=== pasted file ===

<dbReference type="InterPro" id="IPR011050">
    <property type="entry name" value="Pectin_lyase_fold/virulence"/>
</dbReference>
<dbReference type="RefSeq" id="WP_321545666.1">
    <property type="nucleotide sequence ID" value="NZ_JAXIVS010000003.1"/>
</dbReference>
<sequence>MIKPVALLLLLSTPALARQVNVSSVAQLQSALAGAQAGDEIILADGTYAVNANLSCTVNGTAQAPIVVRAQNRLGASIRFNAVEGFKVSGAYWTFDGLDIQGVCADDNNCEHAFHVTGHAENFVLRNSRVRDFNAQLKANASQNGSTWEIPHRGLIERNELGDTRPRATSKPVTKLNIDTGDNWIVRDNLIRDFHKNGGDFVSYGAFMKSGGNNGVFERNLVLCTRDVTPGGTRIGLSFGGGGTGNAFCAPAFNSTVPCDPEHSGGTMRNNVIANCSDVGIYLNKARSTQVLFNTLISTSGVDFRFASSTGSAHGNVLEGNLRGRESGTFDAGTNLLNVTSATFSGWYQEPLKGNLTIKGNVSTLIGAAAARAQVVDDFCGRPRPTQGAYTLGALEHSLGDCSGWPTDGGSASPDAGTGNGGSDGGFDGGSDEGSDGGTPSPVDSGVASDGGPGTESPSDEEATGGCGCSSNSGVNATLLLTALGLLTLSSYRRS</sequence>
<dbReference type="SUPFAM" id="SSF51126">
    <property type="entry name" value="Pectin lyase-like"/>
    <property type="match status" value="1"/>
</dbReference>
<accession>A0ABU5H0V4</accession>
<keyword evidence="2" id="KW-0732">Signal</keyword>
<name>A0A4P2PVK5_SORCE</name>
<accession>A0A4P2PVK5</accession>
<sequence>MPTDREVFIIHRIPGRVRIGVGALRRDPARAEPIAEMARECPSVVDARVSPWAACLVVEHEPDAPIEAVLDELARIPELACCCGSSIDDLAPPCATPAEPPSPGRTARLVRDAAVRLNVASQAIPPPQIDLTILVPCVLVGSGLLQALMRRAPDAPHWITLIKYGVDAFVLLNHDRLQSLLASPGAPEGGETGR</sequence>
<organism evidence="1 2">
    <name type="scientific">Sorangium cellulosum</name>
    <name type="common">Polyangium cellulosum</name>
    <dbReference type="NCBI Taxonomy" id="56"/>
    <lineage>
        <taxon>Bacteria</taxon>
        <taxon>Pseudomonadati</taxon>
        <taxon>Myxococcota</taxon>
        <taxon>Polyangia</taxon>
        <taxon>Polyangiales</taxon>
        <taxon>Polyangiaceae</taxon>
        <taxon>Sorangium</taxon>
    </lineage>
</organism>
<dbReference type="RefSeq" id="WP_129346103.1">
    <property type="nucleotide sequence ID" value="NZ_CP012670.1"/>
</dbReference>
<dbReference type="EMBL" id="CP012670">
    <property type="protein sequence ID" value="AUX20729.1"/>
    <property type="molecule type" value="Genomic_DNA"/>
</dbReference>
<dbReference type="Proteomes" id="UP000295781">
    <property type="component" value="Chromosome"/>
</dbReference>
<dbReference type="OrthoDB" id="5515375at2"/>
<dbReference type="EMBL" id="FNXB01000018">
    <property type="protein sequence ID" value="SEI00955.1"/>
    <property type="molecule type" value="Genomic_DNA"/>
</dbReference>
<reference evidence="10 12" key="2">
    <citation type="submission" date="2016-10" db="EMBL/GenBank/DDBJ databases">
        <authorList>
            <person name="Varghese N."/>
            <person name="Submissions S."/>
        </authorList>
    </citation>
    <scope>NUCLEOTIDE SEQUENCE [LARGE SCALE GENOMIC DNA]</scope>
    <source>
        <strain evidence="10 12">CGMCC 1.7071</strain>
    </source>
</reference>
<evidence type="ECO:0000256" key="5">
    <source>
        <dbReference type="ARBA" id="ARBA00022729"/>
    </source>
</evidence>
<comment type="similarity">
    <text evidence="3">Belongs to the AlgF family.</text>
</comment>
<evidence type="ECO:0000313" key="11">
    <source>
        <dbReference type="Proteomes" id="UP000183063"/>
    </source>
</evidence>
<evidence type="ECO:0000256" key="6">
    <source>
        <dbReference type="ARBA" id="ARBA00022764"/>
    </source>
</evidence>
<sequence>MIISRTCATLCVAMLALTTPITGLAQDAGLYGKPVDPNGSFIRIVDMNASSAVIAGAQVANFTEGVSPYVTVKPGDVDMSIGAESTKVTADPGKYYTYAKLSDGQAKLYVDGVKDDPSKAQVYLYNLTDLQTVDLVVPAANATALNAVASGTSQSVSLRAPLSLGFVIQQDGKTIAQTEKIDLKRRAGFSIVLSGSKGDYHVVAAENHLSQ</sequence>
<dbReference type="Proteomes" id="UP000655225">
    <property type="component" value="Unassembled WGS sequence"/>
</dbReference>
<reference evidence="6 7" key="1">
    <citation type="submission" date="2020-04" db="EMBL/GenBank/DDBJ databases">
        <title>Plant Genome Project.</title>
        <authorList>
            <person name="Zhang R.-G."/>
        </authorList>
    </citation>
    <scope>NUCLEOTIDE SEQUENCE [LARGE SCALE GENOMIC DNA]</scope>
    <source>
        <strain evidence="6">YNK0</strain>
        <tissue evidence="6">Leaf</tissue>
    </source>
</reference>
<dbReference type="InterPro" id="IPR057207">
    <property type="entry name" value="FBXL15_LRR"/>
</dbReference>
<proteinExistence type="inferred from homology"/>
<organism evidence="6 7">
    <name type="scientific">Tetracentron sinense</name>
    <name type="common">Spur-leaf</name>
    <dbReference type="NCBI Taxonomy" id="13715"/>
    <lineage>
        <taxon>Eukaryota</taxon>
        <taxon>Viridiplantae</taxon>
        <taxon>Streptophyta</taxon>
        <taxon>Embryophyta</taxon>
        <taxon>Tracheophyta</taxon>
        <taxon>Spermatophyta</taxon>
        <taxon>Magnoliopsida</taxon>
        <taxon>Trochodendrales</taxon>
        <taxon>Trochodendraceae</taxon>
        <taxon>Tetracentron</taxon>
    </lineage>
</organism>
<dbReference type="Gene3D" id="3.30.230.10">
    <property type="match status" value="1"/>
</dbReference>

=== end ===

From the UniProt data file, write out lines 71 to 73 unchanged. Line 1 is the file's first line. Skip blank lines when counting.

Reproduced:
<evidence type="ECO:0000256" key="6">
    <source>
        <dbReference type="ARBA" id="ARBA00022764"/>